How aspirin can block cancer cell development

The natural compound in aspirin, salicylic acid, has been around for thousands of years.

It is derived from the bark of the willow tree and was used by Greek physician Hippocrates (460 -370 BC) to treat various ailments.

Interest in aspirin as an anti-cancer drug arose after researchers noticed that when patients who had a stroke and heart attack were given the drug, they had a much higher survival rate if they developed cancer, said Dr John Chia, a senior consultant medical oncologist at the National Cancer Centre Singapore.

There are, to date, more than 100 observational studies involving hundreds of thousands of patients which show that those who were prescribed aspirin for a variety of non-cancer reasons have a much lower risk of cancer death, he said.

However, as aspirin is linked to rare but potentially severe side effects of bleeding, it cannot be given routinely without proper clinical trial evidence and medical guidance, said Dr Chia.

Hundreds of research papers and studies have shown that aspirin blocks a wide variety of pathways that control cancer cell survival, growth and spread.

This can be broken down into a few broad categories: •Aspirin blocks an enzyme responsible for cancer cell growth, invasion and migration.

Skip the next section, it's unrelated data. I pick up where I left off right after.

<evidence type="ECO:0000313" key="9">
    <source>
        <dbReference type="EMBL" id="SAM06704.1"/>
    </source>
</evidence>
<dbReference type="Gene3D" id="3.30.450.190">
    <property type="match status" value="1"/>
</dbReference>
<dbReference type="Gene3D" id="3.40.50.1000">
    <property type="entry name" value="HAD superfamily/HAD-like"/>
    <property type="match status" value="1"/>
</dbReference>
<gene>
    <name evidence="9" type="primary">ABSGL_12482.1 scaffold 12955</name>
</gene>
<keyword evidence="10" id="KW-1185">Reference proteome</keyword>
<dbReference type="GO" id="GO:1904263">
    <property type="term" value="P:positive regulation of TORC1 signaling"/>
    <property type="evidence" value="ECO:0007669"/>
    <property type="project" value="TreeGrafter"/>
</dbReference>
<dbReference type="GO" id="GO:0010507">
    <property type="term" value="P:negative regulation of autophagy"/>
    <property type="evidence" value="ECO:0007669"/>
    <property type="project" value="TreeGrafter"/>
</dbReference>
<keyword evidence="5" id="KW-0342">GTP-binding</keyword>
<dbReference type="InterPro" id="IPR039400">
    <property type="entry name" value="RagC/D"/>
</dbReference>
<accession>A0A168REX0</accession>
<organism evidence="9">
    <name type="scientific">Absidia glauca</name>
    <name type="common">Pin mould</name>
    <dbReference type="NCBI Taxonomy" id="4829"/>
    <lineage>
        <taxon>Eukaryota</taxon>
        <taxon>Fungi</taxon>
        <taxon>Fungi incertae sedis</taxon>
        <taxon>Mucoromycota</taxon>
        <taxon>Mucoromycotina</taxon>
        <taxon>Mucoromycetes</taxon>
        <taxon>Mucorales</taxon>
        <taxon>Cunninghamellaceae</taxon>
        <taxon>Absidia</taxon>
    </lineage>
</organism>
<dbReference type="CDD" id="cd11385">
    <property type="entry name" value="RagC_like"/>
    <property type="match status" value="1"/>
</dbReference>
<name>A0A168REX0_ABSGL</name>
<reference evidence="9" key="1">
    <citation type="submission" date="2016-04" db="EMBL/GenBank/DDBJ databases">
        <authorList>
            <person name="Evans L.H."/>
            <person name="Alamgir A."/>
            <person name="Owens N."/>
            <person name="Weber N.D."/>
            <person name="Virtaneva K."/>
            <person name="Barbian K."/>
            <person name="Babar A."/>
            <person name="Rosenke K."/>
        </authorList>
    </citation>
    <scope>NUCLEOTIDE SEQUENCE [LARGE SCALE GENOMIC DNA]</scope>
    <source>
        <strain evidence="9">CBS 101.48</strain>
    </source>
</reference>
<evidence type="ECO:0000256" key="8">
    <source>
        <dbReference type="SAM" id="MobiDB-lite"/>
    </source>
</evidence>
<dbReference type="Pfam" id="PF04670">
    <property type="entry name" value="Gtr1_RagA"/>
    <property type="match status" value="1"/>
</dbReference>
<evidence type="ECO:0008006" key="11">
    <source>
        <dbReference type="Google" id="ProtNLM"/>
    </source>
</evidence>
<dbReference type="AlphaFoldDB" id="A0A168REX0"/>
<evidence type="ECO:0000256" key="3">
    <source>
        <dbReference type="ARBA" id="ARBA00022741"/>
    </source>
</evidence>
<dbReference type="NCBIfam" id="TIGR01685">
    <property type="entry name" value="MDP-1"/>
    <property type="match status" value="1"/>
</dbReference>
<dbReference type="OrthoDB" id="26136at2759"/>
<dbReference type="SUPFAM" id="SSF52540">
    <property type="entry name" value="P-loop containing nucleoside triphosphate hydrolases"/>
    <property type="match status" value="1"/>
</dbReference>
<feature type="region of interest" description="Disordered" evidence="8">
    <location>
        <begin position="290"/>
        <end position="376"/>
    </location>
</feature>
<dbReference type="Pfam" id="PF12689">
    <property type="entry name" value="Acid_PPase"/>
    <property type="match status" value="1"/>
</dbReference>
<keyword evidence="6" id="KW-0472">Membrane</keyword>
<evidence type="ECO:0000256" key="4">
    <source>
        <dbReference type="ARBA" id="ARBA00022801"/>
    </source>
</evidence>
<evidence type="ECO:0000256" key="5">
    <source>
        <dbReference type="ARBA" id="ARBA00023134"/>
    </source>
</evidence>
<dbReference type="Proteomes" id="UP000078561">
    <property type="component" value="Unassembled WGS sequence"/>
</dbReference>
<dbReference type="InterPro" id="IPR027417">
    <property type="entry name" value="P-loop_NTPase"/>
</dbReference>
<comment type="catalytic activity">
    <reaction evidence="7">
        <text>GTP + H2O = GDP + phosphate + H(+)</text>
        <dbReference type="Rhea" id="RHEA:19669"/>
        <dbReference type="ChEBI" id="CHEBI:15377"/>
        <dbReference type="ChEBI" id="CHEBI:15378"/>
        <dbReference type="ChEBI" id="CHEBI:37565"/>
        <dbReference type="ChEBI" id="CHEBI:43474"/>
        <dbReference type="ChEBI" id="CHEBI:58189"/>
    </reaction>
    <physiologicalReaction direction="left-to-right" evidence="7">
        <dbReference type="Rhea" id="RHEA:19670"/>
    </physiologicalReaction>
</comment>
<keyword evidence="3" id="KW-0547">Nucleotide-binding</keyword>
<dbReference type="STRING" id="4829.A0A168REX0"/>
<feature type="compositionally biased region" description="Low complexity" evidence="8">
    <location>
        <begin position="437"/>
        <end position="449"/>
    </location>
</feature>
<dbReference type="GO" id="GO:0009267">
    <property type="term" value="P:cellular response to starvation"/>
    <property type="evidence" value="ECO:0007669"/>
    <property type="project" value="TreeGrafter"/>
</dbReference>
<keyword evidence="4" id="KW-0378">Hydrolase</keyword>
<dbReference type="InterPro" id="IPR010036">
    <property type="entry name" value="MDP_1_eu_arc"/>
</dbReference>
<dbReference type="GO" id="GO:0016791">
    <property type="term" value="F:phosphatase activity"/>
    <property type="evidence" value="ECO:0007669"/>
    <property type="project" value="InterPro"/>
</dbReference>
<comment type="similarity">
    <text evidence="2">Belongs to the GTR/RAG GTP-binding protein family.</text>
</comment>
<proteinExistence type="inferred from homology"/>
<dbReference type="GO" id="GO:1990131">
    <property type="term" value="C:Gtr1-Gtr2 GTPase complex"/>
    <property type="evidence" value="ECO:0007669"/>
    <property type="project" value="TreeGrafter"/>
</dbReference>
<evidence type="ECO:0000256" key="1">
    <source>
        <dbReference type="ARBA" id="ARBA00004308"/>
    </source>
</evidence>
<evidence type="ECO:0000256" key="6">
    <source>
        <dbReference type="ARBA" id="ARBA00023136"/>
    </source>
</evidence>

•It blocks the vascular endothelial growth factor, the principal growth factor responsible for cancer blood vessel growth.

•It blocks a molecule in cancer cells that prevents immune cells from attacking cancerous ones.

•It blocks the ability of platelets to "coat" cancer cells in the blood. Cancer cells have to invade the blood stream, and are then carried to distant organs by the blood. In the blood, they are exposed to "sheering" stress from the rapid movement of blood. They are also exposed to immune cells, which can also destroy the "floating" cancer cells. In the bloodstream, cancer cells attract platelets and become coated with a layer of platelets. This protects them from immune cell destruction and sheer stress. Aspirin blocks these platelets, thus making the cancer cells in the bloodstream far more exposed to destruction.

•It is an anti-inflammatory agent. Inflammation is the body's response to injury on a cellular level. Inflammation pulls in white blood cells to the site of injury and this leads to repair.

Cancer cells subvert the inflammatory response. It uses the inflammatory factors to drive cancer cell mutation and growth. Aspirin can block that.

Ng Wan Ching

A version of this article appeared in the print edition of The Straits Times on December 08, 2015, with the headline 'How aspirin can block cancer cell development'. Print Edition | Subscribe